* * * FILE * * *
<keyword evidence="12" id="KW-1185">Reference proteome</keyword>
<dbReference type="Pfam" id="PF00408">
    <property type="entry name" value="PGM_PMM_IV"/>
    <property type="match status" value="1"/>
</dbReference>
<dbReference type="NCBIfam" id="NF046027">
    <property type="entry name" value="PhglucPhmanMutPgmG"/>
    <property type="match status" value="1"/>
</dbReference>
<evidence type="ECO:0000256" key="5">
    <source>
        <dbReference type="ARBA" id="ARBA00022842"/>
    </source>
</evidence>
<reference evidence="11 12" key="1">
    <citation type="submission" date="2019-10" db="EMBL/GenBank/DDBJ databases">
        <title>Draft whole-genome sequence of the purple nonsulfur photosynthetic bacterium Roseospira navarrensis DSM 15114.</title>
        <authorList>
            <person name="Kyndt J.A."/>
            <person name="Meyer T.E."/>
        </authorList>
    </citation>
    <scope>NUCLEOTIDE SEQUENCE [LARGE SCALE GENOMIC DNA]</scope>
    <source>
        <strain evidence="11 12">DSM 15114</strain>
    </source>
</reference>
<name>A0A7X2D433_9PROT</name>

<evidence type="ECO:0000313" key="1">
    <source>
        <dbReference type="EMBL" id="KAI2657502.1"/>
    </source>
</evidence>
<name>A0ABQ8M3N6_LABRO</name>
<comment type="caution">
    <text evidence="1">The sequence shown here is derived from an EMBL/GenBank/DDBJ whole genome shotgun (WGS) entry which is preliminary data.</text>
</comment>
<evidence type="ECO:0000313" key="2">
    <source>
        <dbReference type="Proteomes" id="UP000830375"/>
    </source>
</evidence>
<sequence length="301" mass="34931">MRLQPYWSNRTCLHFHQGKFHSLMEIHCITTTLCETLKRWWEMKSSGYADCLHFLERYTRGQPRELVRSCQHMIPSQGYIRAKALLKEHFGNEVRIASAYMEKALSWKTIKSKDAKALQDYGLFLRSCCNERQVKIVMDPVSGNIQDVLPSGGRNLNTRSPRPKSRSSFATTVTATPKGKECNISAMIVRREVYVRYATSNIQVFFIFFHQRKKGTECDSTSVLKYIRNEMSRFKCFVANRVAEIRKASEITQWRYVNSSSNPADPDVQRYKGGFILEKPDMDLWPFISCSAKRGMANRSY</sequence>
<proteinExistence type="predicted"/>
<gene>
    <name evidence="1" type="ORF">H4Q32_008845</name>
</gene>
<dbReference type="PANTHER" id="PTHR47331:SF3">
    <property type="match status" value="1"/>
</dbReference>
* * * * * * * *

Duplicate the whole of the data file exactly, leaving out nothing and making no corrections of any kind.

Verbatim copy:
<keyword evidence="12" id="KW-1185">Reference proteome</keyword>
<dbReference type="Pfam" id="PF00408">
    <property type="entry name" value="PGM_PMM_IV"/>
    <property type="match status" value="1"/>
</dbReference>
<dbReference type="NCBIfam" id="NF046027">
    <property type="entry name" value="PhglucPhmanMutPgmG"/>
    <property type="match status" value="1"/>
</dbReference>
<evidence type="ECO:0000256" key="5">
    <source>
        <dbReference type="ARBA" id="ARBA00022842"/>
    </source>
</evidence>
<reference evidence="11 12" key="1">
    <citation type="submission" date="2019-10" db="EMBL/GenBank/DDBJ databases">
        <title>Draft whole-genome sequence of the purple nonsulfur photosynthetic bacterium Roseospira navarrensis DSM 15114.</title>
        <authorList>
            <person name="Kyndt J.A."/>
            <person name="Meyer T.E."/>
        </authorList>
    </citation>
    <scope>NUCLEOTIDE SEQUENCE [LARGE SCALE GENOMIC DNA]</scope>
    <source>
        <strain evidence="11 12">DSM 15114</strain>
    </source>
</reference>
<name>A0A7X2D433_9PROT</name>

<evidence type="ECO:0000313" key="1">
    <source>
        <dbReference type="EMBL" id="KAI2657502.1"/>
    </source>
</evidence>
<name>A0ABQ8M3N6_LABRO</name>
<comment type="caution">
    <text evidence="1">The sequence shown here is derived from an EMBL/GenBank/DDBJ whole genome shotgun (WGS) entry which is preliminary data.</text>
</comment>
<evidence type="ECO:0000313" key="2">
    <source>
        <dbReference type="Proteomes" id="UP000830375"/>
    </source>
</evidence>
<sequence length="301" mass="34931">MRLQPYWSNRTCLHFHQGKFHSLMEIHCITTTLCETLKRWWEMKSSGYADCLHFLERYTRGQPRELVRSCQHMIPSQGYIRAKALLKEHFGNEVRIASAYMEKALSWKTIKSKDAKALQDYGLFLRSCCNERQVKIVMDPVSGNIQDVLPSGGRNLNTRSPRPKSRSSFATTVTATPKGKECNISAMIVRREVYVRYATSNIQVFFIFFHQRKKGTECDSTSVLKYIRNEMSRFKCFVANRVAEIRKASEITQWRYVNSSSNPADPDVQRYKGGFILEKPDMDLWPFISCSAKRGMANRSY</sequence>
<proteinExistence type="predicted"/>
<gene>
    <name evidence="1" type="ORF">H4Q32_008845</name>
</gene>
<dbReference type="PANTHER" id="PTHR47331:SF3">
    <property type="match status" value="1"/>
</dbReference>